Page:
Neogene geology of the Isleta Reservation and vicinity, Albuquerque Basin, central New Mexico
Maldonado, F., Connell, S. D., Love, D. W., Grauch, V. J. S., Slate, J. L., McIntosh, W. C., Jackson, P. B., and Byers, F. M., Jr., 1999, New Mexico Geological Society, 50th Field Conference Guidebook, p. 175-188.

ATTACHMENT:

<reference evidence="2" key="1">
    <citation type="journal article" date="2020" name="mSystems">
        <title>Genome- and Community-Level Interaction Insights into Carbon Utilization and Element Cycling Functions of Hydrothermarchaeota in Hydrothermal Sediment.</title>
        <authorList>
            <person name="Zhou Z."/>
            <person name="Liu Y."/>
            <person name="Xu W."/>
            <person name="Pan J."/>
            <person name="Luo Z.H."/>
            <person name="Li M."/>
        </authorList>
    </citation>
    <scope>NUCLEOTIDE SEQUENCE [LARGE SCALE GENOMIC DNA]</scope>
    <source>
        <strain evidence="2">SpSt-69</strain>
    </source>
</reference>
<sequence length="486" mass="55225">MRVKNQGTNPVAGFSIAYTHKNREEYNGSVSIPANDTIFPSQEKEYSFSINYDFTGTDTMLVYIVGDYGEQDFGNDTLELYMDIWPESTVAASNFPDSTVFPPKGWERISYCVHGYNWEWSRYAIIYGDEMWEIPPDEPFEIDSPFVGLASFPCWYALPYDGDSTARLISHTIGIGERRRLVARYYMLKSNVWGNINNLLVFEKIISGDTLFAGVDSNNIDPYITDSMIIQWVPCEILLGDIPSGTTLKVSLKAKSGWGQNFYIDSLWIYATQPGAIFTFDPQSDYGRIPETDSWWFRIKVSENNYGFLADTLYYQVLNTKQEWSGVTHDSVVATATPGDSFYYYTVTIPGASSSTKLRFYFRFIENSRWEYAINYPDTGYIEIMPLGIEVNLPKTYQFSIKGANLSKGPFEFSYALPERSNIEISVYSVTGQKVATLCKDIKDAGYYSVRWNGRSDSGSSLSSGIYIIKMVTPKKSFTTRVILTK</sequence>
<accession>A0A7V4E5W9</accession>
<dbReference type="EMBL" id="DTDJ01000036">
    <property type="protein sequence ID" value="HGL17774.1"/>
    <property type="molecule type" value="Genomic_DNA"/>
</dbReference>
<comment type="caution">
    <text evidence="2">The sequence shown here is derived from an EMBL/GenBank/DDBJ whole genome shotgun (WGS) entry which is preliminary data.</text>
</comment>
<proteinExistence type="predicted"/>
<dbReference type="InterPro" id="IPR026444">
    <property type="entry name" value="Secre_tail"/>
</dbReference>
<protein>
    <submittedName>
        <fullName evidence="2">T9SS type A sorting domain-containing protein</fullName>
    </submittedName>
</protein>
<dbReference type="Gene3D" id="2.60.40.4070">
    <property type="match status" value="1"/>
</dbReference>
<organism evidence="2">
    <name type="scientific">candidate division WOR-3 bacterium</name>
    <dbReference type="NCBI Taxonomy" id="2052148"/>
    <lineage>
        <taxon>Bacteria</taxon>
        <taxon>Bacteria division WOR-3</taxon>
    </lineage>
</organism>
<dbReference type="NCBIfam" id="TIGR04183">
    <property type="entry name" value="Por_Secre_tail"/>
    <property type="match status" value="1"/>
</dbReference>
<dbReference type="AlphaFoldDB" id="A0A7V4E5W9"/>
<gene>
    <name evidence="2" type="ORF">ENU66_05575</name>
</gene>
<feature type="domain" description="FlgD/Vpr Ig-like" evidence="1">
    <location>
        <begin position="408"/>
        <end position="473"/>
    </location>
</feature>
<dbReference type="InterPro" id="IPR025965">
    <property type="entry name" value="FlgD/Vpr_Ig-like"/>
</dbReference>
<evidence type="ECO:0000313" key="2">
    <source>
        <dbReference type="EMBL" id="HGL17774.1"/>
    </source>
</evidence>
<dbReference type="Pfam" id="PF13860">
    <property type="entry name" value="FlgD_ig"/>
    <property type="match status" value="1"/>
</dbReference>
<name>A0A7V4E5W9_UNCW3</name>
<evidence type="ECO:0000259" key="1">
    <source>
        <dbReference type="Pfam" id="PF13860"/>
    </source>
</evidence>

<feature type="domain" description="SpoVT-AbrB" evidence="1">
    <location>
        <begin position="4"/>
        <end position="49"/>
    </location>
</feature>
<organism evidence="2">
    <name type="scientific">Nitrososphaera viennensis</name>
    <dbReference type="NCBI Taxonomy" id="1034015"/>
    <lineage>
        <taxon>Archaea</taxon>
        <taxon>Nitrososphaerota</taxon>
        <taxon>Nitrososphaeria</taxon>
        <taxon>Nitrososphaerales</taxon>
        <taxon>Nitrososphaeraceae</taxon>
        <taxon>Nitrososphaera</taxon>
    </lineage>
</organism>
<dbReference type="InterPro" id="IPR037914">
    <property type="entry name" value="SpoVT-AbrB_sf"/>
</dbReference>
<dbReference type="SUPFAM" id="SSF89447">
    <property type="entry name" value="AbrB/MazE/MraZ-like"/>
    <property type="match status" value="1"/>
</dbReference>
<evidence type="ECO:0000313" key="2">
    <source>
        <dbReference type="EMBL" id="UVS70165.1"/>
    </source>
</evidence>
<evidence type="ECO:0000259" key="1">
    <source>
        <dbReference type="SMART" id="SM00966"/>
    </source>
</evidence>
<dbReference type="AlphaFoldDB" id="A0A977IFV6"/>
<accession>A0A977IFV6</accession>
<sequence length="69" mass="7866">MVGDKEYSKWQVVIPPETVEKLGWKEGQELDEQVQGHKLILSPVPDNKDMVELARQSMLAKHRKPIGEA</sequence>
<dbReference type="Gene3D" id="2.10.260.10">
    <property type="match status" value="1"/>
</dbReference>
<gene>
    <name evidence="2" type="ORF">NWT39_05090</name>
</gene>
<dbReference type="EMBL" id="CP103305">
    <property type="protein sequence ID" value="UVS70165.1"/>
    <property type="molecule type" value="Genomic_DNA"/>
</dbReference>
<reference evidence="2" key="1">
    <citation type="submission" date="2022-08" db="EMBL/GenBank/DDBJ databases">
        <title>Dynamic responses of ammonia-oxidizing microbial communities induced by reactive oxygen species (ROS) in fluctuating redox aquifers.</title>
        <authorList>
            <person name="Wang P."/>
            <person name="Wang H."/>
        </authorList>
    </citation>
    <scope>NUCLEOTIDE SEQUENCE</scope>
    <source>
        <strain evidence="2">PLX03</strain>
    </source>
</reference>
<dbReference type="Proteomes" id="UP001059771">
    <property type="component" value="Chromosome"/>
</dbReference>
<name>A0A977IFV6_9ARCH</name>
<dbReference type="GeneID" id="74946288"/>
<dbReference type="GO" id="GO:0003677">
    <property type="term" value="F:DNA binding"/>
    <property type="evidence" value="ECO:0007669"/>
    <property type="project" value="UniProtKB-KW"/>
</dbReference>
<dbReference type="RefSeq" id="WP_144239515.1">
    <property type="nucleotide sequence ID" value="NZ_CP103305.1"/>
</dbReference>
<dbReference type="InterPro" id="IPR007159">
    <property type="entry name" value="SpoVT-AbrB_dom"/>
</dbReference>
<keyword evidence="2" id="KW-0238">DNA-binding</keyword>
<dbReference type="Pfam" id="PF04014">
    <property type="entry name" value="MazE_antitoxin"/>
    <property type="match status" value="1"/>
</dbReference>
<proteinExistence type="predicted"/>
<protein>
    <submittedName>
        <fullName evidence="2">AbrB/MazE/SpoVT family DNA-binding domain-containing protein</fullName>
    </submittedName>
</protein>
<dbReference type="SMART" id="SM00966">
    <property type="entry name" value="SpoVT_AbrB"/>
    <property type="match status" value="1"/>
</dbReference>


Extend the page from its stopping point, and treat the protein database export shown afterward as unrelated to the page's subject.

Geologic mapping of the Isleta Reservation and contiguous areas, Bernalillo, Valencia, and western Torrance Counties, New Mexico, has revised our understanding of the stratigraphy, structure, and geomorphic evolution of the Albuquerque Basin. This paper summarizes studies of the Neogene-Quaternary Santa Fe Group and younger deposits, rift-related geologic structures, and geomorphology. We divide exposures of the Santa Fe Group into three major facies: a western-margin facies derived from major tributary fluvial systems (ancestral Rio Puerco) draining the adjacent Colorado Plateau and Sierra Nacimiento: a central facies containing deposits of the ancestral Rio Grande axial-fluvial system; and an eastern-margin facies derived from the adjacent rift-border uplifts of the southern Sandia, Manzanita and Manzano Mountains. Geologic mapping, stratigraphic studies, and radioisotopic data for underlying Santa Fe Group deposits indicate that the aggradational top of the group as defined by geomorphic surfaces is diachronous. The oldest geomorphic surfaces are the Pliocene and Plio-Pleistocene Cañada Colorada and Llano de Albuquerque, respectively. The youngest surface is the early Pleistocene Sunport surface. The Llano de Manzano is a post-Santa Fe Group geomorphic surface formed on younger eastern-margin piedmont deposits. Dominantly north-trending faults crosscut older northwest-trending faults that segmented the Santa Fe Group into multiple sub-basins. The western basin margin is characterized by numerous normal faults with generally down-to-the-east movement; several shorter down-to-the west faults are antithetic to the dominant western margin faults and form local horsts and grabens. The eastern margin is defined by numerous generally down-to-the-west normal faults. The dominant eastern-margin faults are the range-bounding faults of the Manzanita and Manzano Mountains and Hubbell Spring fault zone. The Hubbell Spring fault zone is a major intrabasinal structure, about 5-8 km west of the eastern-margin faults that juxtaposes Permo-Triassic rocks against eastern-margin and central-basin facies. The results of this study do not support the presence of a discrete southwest-trending Tijeras accommodation zone of Neogene age as proposed by Russell and Snelson (1994). Mapping, aeromagnetic, gravity, and subsurface data demonstrate that the Tijeras fault zone joins the Hubbell Spring and southern Sandia fault zones just south of the Four Hills, and is not expressed southwestward across the basin. Results of this study do not support the presence of the north-trending Rio Grande fault of Russell and Snelson (1994). Instead, we interpret an older (late Oligocene-Miocene) northwest-trending structure that we call the Mountainview fault zone between the southwestern margin of the northwest-trending Mountainview prong and the Isleta Pueblo graben, a northwest-trending, fault-bounded depression. The northwest-trending prong and depression were subsequently cut by younger, generally north-trending faults as the Albuquerque Basin widened during late(?) Miocene and Pliocene time.